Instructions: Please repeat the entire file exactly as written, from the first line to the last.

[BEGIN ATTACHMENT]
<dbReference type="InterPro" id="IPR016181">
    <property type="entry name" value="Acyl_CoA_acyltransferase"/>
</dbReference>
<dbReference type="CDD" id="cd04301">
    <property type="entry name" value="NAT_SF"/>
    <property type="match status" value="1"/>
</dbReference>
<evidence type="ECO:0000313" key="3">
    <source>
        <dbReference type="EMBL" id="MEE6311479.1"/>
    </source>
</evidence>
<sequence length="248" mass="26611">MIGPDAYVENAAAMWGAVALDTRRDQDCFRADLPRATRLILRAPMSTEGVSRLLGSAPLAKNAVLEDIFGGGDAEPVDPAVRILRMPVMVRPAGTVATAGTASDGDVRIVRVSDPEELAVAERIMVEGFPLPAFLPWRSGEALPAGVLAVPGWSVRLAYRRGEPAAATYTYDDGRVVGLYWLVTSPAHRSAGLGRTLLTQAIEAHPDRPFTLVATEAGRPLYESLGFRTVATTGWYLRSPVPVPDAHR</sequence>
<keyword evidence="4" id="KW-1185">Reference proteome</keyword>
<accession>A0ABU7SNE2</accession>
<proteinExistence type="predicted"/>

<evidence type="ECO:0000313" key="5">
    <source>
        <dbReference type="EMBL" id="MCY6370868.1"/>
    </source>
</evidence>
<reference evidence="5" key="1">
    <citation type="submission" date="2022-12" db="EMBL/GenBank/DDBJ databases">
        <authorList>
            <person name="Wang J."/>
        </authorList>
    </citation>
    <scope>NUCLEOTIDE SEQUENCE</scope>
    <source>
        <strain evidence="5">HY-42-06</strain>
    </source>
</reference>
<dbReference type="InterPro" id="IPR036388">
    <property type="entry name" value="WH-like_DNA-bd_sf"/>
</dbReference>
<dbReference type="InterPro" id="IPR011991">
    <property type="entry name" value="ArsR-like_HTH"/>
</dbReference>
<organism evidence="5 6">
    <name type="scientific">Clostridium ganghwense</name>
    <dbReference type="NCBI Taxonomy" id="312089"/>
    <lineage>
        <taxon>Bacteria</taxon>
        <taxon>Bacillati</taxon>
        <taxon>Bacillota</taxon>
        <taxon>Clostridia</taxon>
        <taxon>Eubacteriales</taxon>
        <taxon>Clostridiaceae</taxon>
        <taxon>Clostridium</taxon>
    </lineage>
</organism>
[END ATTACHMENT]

<dbReference type="InterPro" id="IPR016181">
    <property type="entry name" value="Acyl_CoA_acyltransferase"/>
</dbReference>
<dbReference type="CDD" id="cd04301">
    <property type="entry name" value="NAT_SF"/>
    <property type="match status" value="1"/>
</dbReference>
<evidence type="ECO:0000313" key="3">
    <source>
        <dbReference type="EMBL" id="MEE6311479.1"/>
    </source>
</evidence>
<sequence length="248" mass="26611">MIGPDAYVENAAAMWGAVALDTRRDQDCFRADLPRATRLILRAPMSTEGVSRLLGSAPLAKNAVLEDIFGGGDAEPVDPAVRILRMPVMVRPAGTVATAGTASDGDVRIVRVSDPEELAVAERIMVEGFPLPAFLPWRSGEALPAGVLAVPGWSVRLAYRRGEPAAATYTYDDGRVVGLYWLVTSPAHRSAGLGRTLLTQAIEAHPDRPFTLVATEAGRPLYESLGFRTVATTGWYLRSPVPVPDAHR</sequence>
<keyword evidence="4" id="KW-1185">Reference proteome</keyword>
<accession>A0ABU7SNE2</accession>
<proteinExistence type="predicted"/>

<evidence type="ECO:0000313" key="5">
    <source>
        <dbReference type="EMBL" id="MCY6370868.1"/>
    </source>
</evidence>
<reference evidence="5" key="1">
    <citation type="submission" date="2022-12" db="EMBL/GenBank/DDBJ databases">
        <authorList>
            <person name="Wang J."/>
        </authorList>
    </citation>
    <scope>NUCLEOTIDE SEQUENCE</scope>
    <source>
        <strain evidence="5">HY-42-06</strain>
    </source>
</reference>
<dbReference type="InterPro" id="IPR036388">
    <property type="entry name" value="WH-like_DNA-bd_sf"/>
</dbReference>
<dbReference type="InterPro" id="IPR011991">
    <property type="entry name" value="ArsR-like_HTH"/>
</dbReference>
<organism evidence="5 6">
    <name type="scientific">Clostridium ganghwense</name>
    <dbReference type="NCBI Taxonomy" id="312089"/>
    <lineage>
        <taxon>Bacteria</taxon>
        <taxon>Bacillati</taxon>
        <taxon>Bacillota</taxon>
        <taxon>Clostridia</taxon>
        <taxon>Eubacteriales</taxon>
        <taxon>Clostridiaceae</taxon>
        <taxon>Clostridium</taxon>
    </lineage>
</organism>